Two Ideas For Maintaining A Beautiful Yard During A Drought
About 30 percent of the average family's water usage is used for outdoor purposes, with up to 50 percent of that amount used to maintain yards and gardens. Whether you're trying to conserve water because of city restrictions triggered by drought or you just want to reduce your water bill, reducing or eliminating the amount of water used on the yard can be significantly helpful. However, there's no need to let your yard turn into a barren wasteland. Here are two tips for preserving your yard when water is scarce.
Help the Ground Conserve Water
Although most of the water put into the ground is gobbled up by plants, some of it is lost to evaporation. The rate at which water is lost this way is determined by several factors including temperature, humidity, and air movement. One way to keep plants hydrated during times of reduced water availability is to help the ground conserve as much water as possible.
This can be accomplished in a few ways. Adding compost to the soil before planting helps the ground retain moisture while also adding nutrients to dirt that can help plants stay healthy. Mulch is another good option. Not only does mulch conserve water, it also forms a physical barrier that helps prevent the sun from baking the ground. A third option is to use water-conserving crystals that absorb moisture and retain it for plant use. However, these crystals can be expensive, so it may not be worth the cost to use on large plant beds.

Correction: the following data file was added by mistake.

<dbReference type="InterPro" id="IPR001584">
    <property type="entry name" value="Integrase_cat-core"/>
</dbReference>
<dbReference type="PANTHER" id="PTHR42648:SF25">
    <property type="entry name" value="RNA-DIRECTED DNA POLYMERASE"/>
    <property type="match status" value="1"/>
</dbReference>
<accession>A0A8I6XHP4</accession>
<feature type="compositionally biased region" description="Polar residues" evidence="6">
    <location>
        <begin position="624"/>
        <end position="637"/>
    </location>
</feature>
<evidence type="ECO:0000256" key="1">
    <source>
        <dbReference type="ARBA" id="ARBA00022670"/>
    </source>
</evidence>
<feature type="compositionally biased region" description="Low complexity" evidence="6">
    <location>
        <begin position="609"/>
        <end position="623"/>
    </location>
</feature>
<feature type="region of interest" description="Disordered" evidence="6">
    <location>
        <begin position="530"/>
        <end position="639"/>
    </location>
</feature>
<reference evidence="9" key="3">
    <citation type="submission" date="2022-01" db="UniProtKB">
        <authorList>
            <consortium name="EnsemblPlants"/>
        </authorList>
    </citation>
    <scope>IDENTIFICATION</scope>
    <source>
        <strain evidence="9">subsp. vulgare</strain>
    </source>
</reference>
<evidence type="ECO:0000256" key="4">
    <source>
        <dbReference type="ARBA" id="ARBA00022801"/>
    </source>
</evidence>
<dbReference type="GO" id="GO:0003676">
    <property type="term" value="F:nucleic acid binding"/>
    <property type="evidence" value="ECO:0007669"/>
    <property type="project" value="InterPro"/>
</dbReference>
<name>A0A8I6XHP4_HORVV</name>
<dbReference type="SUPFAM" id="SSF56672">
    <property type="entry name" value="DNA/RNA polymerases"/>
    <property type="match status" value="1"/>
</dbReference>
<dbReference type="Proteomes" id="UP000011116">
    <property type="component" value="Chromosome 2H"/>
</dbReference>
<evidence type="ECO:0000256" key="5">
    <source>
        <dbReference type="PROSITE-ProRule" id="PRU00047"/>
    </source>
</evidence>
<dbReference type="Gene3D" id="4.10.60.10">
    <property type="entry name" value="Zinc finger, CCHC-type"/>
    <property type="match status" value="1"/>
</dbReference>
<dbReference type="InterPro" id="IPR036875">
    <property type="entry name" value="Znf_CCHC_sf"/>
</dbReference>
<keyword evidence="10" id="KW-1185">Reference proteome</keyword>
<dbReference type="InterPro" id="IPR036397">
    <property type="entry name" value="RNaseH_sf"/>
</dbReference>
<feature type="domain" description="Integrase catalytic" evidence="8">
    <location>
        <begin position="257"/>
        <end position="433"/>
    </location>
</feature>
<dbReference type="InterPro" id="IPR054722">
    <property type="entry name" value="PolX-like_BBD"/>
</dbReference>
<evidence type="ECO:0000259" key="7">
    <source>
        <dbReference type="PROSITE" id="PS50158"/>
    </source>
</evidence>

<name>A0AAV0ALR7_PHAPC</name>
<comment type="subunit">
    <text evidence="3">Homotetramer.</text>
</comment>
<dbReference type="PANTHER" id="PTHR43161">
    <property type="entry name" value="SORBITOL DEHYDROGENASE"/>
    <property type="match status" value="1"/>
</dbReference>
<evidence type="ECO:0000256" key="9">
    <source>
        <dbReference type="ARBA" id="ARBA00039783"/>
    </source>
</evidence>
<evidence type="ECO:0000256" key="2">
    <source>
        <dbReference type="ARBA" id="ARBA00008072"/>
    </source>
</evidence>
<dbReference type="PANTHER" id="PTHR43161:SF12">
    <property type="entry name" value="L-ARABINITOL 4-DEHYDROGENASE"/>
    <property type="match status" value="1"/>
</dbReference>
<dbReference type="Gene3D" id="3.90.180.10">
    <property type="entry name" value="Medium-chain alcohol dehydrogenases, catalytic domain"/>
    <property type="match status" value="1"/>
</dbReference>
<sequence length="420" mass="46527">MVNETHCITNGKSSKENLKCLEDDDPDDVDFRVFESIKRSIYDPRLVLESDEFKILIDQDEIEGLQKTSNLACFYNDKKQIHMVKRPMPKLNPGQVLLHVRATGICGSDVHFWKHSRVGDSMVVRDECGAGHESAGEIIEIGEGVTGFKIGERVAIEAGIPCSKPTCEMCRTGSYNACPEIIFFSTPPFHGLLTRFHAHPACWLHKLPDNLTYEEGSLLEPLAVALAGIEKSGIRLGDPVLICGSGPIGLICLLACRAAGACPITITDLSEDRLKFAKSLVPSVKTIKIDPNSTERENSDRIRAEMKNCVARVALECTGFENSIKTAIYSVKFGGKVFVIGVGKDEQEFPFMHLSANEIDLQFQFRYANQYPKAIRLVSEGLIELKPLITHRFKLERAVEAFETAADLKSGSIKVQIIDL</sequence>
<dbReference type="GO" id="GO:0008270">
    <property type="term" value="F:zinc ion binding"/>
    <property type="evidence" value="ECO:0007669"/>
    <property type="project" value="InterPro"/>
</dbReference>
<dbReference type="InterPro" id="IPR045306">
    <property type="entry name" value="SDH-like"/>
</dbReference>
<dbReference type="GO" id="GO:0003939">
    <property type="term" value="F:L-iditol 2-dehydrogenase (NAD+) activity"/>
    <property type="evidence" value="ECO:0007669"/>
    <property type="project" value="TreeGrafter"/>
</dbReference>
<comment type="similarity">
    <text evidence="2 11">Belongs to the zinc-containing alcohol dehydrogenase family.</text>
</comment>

Exchange Water Hogs with Conservers
Another option is to swap out thirsty plants with ones that can survive on less moisture. Succulents are a good choice. These plants store water in their leaves for use when moisture is harder to come by. Possibly the most well-known succulent is the Aloe Vera plant. Some other good succulents to use include Portulaca, Scaevola, Iron Cross, and orchids. These plants can survive with less water while still providing color and interest to your yard.
If you just can't bear getting rid of your favorite water-hogging plants, then consider moving them to containers. Decorative containers can add a lot of character to your yard or garden. However, they have the added benefit of collecting and holding excess water for the plants to use when they need it.
There are many things you can do to preserve your yard when water isn't as free flowing as it usually is. For more tips about or assistance with managing your yard during a drought, contact a landscaping company, such as Dansons Landscaping Inc.